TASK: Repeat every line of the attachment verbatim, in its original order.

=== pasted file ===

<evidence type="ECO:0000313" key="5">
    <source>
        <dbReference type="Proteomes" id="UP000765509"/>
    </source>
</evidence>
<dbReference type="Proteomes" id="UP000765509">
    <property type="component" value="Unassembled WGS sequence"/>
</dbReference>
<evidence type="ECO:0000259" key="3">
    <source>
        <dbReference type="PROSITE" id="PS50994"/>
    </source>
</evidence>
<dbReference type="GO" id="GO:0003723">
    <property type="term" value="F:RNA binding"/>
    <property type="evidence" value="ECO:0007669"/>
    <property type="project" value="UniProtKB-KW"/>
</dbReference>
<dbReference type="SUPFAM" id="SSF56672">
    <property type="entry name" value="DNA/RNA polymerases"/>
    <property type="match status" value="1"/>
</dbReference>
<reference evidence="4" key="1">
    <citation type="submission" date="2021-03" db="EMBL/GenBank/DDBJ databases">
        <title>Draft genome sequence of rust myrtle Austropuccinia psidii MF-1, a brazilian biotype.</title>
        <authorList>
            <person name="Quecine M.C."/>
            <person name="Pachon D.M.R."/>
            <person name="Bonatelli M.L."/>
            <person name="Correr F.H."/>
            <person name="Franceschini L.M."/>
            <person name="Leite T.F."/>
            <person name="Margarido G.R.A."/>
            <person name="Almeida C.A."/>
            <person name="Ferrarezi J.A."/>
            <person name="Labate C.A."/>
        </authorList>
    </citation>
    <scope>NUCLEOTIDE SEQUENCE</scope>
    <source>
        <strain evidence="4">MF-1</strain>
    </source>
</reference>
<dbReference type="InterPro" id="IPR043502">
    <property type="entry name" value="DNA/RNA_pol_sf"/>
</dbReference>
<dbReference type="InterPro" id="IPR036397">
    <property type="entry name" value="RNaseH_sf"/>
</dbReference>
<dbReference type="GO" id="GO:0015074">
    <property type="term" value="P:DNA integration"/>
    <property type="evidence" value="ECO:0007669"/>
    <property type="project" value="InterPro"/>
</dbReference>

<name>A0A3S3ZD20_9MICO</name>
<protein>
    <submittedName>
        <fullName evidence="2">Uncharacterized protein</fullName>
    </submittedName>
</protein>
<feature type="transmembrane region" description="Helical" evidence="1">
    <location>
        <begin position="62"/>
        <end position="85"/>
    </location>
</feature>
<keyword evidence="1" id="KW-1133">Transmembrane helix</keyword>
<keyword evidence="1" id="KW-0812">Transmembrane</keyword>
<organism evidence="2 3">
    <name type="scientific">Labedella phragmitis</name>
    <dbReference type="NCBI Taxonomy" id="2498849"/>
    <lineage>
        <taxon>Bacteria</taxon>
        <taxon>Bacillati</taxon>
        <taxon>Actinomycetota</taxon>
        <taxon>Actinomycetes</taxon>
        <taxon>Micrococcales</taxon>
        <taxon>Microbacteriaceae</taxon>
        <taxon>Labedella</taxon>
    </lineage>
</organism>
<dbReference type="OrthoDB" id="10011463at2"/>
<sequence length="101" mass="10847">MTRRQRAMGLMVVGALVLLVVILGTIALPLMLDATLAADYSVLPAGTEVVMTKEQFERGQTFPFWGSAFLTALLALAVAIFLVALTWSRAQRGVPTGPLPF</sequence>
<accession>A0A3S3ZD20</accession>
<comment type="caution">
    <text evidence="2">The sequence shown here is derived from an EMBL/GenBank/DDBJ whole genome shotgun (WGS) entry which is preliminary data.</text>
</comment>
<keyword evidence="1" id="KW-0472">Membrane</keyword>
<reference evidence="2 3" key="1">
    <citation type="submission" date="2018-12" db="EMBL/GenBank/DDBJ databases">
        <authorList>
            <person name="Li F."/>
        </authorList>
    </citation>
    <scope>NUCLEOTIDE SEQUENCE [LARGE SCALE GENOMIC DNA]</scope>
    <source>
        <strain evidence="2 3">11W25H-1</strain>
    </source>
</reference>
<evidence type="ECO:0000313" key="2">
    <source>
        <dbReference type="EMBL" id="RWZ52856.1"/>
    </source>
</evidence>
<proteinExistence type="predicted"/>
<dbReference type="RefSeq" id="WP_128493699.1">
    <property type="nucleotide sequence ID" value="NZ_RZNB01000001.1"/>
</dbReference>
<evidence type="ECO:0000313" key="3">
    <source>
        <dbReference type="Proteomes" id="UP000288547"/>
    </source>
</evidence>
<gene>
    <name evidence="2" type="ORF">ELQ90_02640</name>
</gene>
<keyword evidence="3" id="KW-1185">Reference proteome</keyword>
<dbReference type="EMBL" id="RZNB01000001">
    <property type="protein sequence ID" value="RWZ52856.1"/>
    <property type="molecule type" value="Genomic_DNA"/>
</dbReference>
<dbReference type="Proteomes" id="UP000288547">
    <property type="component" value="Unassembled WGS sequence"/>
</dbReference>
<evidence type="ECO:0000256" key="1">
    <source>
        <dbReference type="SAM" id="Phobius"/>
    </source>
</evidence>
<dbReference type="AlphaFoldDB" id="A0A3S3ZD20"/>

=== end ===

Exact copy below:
<evidence type="ECO:0000313" key="5">
    <source>
        <dbReference type="Proteomes" id="UP000765509"/>
    </source>
</evidence>
<dbReference type="Proteomes" id="UP000765509">
    <property type="component" value="Unassembled WGS sequence"/>
</dbReference>
<evidence type="ECO:0000259" key="3">
    <source>
        <dbReference type="PROSITE" id="PS50994"/>
    </source>
</evidence>
<dbReference type="GO" id="GO:0003723">
    <property type="term" value="F:RNA binding"/>
    <property type="evidence" value="ECO:0007669"/>
    <property type="project" value="UniProtKB-KW"/>
</dbReference>
<dbReference type="SUPFAM" id="SSF56672">
    <property type="entry name" value="DNA/RNA polymerases"/>
    <property type="match status" value="1"/>
</dbReference>
<reference evidence="4" key="1">
    <citation type="submission" date="2021-03" db="EMBL/GenBank/DDBJ databases">
        <title>Draft genome sequence of rust myrtle Austropuccinia psidii MF-1, a brazilian biotype.</title>
        <authorList>
            <person name="Quecine M.C."/>
            <person name="Pachon D.M.R."/>
            <person name="Bonatelli M.L."/>
            <person name="Correr F.H."/>
            <person name="Franceschini L.M."/>
            <person name="Leite T.F."/>
            <person name="Margarido G.R.A."/>
            <person name="Almeida C.A."/>
            <person name="Ferrarezi J.A."/>
            <person name="Labate C.A."/>
        </authorList>
    </citation>
    <scope>NUCLEOTIDE SEQUENCE</scope>
    <source>
        <strain evidence="4">MF-1</strain>
    </source>
</reference>
<dbReference type="InterPro" id="IPR043502">
    <property type="entry name" value="DNA/RNA_pol_sf"/>
</dbReference>
<dbReference type="InterPro" id="IPR036397">
    <property type="entry name" value="RNaseH_sf"/>
</dbReference>
<dbReference type="GO" id="GO:0015074">
    <property type="term" value="P:DNA integration"/>
    <property type="evidence" value="ECO:0007669"/>
    <property type="project" value="InterPro"/>
</dbReference>

<name>A0A3S3ZD20_9MICO</name>
<protein>
    <submittedName>
        <fullName evidence="2">Uncharacterized protein</fullName>
    </submittedName>
</protein>
<feature type="transmembrane region" description="Helical" evidence="1">
    <location>
        <begin position="62"/>
        <end position="85"/>
    </location>
</feature>
<keyword evidence="1" id="KW-1133">Transmembrane helix</keyword>
<keyword evidence="1" id="KW-0812">Transmembrane</keyword>
<organism evidence="2 3">
    <name type="scientific">Labedella phragmitis</name>
    <dbReference type="NCBI Taxonomy" id="2498849"/>
    <lineage>
        <taxon>Bacteria</taxon>
        <taxon>Bacillati</taxon>
        <taxon>Actinomycetota</taxon>
        <taxon>Actinomycetes</taxon>
        <taxon>Micrococcales</taxon>
        <taxon>Microbacteriaceae</taxon>
        <taxon>Labedella</taxon>
    </lineage>
</organism>
<dbReference type="OrthoDB" id="10011463at2"/>
<sequence length="101" mass="10847">MTRRQRAMGLMVVGALVLLVVILGTIALPLMLDATLAADYSVLPAGTEVVMTKEQFERGQTFPFWGSAFLTALLALAVAIFLVALTWSRAQRGVPTGPLPF</sequence>
<accession>A0A3S3ZD20</accession>
<comment type="caution">
    <text evidence="2">The sequence shown here is derived from an EMBL/GenBank/DDBJ whole genome shotgun (WGS) entry which is preliminary data.</text>
</comment>
<keyword evidence="1" id="KW-0472">Membrane</keyword>
<reference evidence="2 3" key="1">
    <citation type="submission" date="2018-12" db="EMBL/GenBank/DDBJ databases">
        <authorList>
            <person name="Li F."/>
        </authorList>
    </citation>
    <scope>NUCLEOTIDE SEQUENCE [LARGE SCALE GENOMIC DNA]</scope>
    <source>
        <strain evidence="2 3">11W25H-1</strain>
    </source>
</reference>
<evidence type="ECO:0000313" key="2">
    <source>
        <dbReference type="EMBL" id="RWZ52856.1"/>
    </source>
</evidence>
<proteinExistence type="predicted"/>
<dbReference type="RefSeq" id="WP_128493699.1">
    <property type="nucleotide sequence ID" value="NZ_RZNB01000001.1"/>
</dbReference>
<evidence type="ECO:0000313" key="3">
    <source>
        <dbReference type="Proteomes" id="UP000288547"/>
    </source>
</evidence>
<gene>
    <name evidence="2" type="ORF">ELQ90_02640</name>
</gene>
<keyword evidence="3" id="KW-1185">Reference proteome</keyword>
<dbReference type="EMBL" id="RZNB01000001">
    <property type="protein sequence ID" value="RWZ52856.1"/>
    <property type="molecule type" value="Genomic_DNA"/>
</dbReference>
<dbReference type="Proteomes" id="UP000288547">
    <property type="component" value="Unassembled WGS sequence"/>
</dbReference>
<evidence type="ECO:0000256" key="1">
    <source>
        <dbReference type="SAM" id="Phobius"/>
    </source>
</evidence>
<dbReference type="AlphaFoldDB" id="A0A3S3ZD20"/>